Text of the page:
Bass Boat. Bay Boat. Cargo Ship. Catamaran Power. Center Console. Classic Power. Commercial Power. Cruise Ship. Cruiser Power.
Cuddy Cabin. Deck Boat Power. Dive Boat. Dual Console. Express Cruiser. Fish And Ski. Flats Boat. Freshwater Fishing. High Performance. Jet Boat. Jon Boat. Mega Yacht. Motorsailer Power. Other Power. Pilothouse Power. River Cruiser. Saltwater Fishing. Ski and Wakeboard boat. Sport Cruiser. Sport Fisherman. Unspecified Power. Returning to the northern reaches on foot required about three months.
A flatboat itself was a serious investment for a Midwestern farmer. Livestock such as chickens, cows, and pigs also made their way down the Mississippi in flatboats.
Indiana native May Espey Warren recalled that as a young girl she saw a flatboat loaded with thousands of chickens headed down the Mississippi.
Other raw materials from the Old Northwest, like lumber and iron, were also sent down the Mississippi to be sold in New Orleans. Many American cities along the river network of the Mississippi boomed due to the opportunities that the flatboat trade presented.
New Orleans was the final destination for most flatboats headed down the Mississippi, and it was from there that most of the goods were shipped on the oceans. Cincinnati , another major American trading city, first built itself on the flatboat trade. Its large sawmills produced most of the heavy lumber sent downriver on flatboats, and it also became a large hub for the pork trade.
Other cities, like Memphis, Tennessee and Brownsville, Pennsylvania became hubs for outfitting and supplying flatboat traders. The flatboat trade also led to a series of cultural and regional exchanges between the North and the South. Many Northern flatboatmen had not seen the Deep South before, and rural farmers of the time generally did not travel.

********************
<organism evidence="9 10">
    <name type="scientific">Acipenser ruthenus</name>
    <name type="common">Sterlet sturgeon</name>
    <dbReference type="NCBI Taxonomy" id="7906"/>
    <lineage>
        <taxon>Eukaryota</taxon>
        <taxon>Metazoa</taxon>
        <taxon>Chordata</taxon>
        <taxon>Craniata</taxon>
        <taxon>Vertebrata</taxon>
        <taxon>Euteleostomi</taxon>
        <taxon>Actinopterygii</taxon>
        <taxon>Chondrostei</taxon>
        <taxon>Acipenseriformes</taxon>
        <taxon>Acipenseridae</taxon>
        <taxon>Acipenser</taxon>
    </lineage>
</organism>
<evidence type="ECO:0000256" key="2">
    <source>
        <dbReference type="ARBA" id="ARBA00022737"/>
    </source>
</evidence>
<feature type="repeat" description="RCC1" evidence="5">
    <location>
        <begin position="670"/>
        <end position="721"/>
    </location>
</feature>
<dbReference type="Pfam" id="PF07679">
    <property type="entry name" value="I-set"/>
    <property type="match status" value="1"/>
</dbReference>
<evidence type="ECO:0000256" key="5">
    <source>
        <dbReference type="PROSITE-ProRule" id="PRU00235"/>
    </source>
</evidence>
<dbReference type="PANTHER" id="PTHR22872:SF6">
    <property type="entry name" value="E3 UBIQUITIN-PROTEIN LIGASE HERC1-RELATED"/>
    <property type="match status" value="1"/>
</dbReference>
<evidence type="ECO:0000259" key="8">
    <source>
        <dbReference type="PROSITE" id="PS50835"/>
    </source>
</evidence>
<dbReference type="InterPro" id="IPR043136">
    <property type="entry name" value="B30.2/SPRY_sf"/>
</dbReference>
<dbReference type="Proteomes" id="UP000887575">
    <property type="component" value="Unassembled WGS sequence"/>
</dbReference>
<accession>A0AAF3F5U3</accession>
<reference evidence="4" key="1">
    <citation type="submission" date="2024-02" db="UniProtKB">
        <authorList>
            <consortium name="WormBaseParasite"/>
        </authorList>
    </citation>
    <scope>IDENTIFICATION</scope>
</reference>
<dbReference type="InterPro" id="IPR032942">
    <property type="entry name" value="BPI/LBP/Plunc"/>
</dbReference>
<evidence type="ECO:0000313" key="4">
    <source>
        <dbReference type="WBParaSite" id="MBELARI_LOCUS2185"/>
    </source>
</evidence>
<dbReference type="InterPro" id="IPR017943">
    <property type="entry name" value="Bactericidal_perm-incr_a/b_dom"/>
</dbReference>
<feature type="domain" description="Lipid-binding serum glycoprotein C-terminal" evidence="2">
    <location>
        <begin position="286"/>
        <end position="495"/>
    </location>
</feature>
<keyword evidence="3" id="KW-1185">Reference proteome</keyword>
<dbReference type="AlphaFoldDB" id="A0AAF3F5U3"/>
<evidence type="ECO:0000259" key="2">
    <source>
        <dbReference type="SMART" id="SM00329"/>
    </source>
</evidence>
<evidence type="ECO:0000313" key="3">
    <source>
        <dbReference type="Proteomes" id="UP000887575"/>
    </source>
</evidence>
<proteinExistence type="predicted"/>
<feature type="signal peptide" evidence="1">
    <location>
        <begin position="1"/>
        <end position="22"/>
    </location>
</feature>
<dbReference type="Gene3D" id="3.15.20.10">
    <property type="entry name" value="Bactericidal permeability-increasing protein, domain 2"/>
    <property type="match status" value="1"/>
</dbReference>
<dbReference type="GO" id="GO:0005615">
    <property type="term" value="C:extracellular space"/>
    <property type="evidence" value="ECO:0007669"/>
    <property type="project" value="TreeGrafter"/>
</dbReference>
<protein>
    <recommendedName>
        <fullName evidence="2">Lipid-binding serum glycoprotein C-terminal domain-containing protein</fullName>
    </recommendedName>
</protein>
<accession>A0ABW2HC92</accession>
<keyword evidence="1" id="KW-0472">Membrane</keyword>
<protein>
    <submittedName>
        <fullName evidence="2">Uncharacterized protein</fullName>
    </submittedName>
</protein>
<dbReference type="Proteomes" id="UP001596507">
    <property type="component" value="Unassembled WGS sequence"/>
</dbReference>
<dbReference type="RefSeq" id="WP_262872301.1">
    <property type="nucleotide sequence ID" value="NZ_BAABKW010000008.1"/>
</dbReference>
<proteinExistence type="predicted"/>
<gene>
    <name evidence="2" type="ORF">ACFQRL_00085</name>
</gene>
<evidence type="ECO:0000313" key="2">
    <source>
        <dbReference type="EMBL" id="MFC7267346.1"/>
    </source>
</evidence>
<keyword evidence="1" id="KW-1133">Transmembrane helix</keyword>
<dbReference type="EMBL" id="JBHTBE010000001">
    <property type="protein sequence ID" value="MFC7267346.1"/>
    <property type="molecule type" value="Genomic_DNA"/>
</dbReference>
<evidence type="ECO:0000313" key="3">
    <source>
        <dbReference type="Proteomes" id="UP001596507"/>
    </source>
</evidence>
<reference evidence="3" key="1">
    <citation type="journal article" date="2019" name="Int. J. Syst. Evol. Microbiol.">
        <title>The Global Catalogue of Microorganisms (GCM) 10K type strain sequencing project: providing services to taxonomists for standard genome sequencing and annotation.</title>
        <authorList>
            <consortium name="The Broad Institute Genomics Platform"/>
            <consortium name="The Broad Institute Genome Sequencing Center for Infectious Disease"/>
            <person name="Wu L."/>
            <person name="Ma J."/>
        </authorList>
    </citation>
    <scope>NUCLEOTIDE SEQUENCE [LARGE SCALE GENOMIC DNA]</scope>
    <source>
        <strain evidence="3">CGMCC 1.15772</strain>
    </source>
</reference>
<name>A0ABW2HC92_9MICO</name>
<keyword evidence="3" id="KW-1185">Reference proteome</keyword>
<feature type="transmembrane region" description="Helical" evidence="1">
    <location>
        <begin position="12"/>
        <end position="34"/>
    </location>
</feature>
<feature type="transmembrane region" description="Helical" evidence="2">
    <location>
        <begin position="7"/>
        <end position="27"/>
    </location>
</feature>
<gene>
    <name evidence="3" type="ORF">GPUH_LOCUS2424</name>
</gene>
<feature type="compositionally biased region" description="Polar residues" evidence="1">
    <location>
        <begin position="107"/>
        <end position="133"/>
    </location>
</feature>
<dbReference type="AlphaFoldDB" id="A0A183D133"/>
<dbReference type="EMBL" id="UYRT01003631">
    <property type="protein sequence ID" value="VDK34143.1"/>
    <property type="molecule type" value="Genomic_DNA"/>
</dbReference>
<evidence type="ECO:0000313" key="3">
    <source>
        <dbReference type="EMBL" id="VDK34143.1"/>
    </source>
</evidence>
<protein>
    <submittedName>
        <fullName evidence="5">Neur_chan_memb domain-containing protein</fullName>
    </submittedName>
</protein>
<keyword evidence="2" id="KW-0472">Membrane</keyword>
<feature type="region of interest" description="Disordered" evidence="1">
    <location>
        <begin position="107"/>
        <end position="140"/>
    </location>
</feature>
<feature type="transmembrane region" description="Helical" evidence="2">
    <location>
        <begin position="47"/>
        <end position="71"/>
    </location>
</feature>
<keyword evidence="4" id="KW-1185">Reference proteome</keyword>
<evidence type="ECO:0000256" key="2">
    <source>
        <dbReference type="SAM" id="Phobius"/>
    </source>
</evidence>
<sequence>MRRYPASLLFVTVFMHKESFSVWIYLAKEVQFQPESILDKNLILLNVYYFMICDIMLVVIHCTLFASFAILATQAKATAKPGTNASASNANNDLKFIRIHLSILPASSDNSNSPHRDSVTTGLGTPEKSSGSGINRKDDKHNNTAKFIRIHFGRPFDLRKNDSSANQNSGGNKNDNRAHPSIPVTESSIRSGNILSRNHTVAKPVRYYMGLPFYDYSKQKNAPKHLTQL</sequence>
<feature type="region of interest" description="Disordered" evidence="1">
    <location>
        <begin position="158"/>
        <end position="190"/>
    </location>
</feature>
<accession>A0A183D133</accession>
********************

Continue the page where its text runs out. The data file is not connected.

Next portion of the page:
Flatboatmen brought tales of antebellum mansions lining the Mississippi and of the Cajun culture of lower Louisiana. They also brought back exotic foods such as bananas, and animals such as parrots. It was on these journeys that he first witnessed slavery, and in New Orleans he also saw a slave auction firsthand.
Lincoln would later recall these journeys as essential in shaping his personal views on slavery and the slave trade. The invention of the steamboat greatly reduced the costs of flatboat journeys, and caused the trade to boom through the antebellum period. Introduced to the Mississippi in the s, the steamboat greatly reduced the time of the return journey for flatboat crews.
After reaching New Orleans, many flatboat crews scuttled their craft and bought passage on steamboats upriver. What had once been a three-month hike for many flatboaters now took only days. These reduced labor costs saw flatboat operating costs plummet and profits boom. In some cases steamboats would also drag cargo-carrying flatboats upriver, allowing flatboat operators to profit on the return journey as well. These uses of steamboats caused the flatboat industry to grow from arrivals in New Orleans in to 2, arrivals in The steamboat also changed the nature of flatboat crews, making them more professional and more skilled.
Returning upriver on steamboats allowed flatboat crews to make multiple journeys per year, which meant that a crew could earn a living wage simply by flatboating. These crews were known as "agent boatmen," as opposed to the earlier "dealer boatmen" or "peddler boatmen" for whom flatboating was only a seasonal job.
This change ended up benefiting the flatboat industry significantly, because it seriously reduced wreckage and loss of cargo. The flatboat trade stayed vigorous and lucrative throughout the antebellum period, aided by steamboats and later by railroads in returning crews upriver. However, these same technologies, which earlier had made the flatboat trade significantly more efficient, would eventually overtake the flatboat trade along the Mississippi and render flatboats obsolete.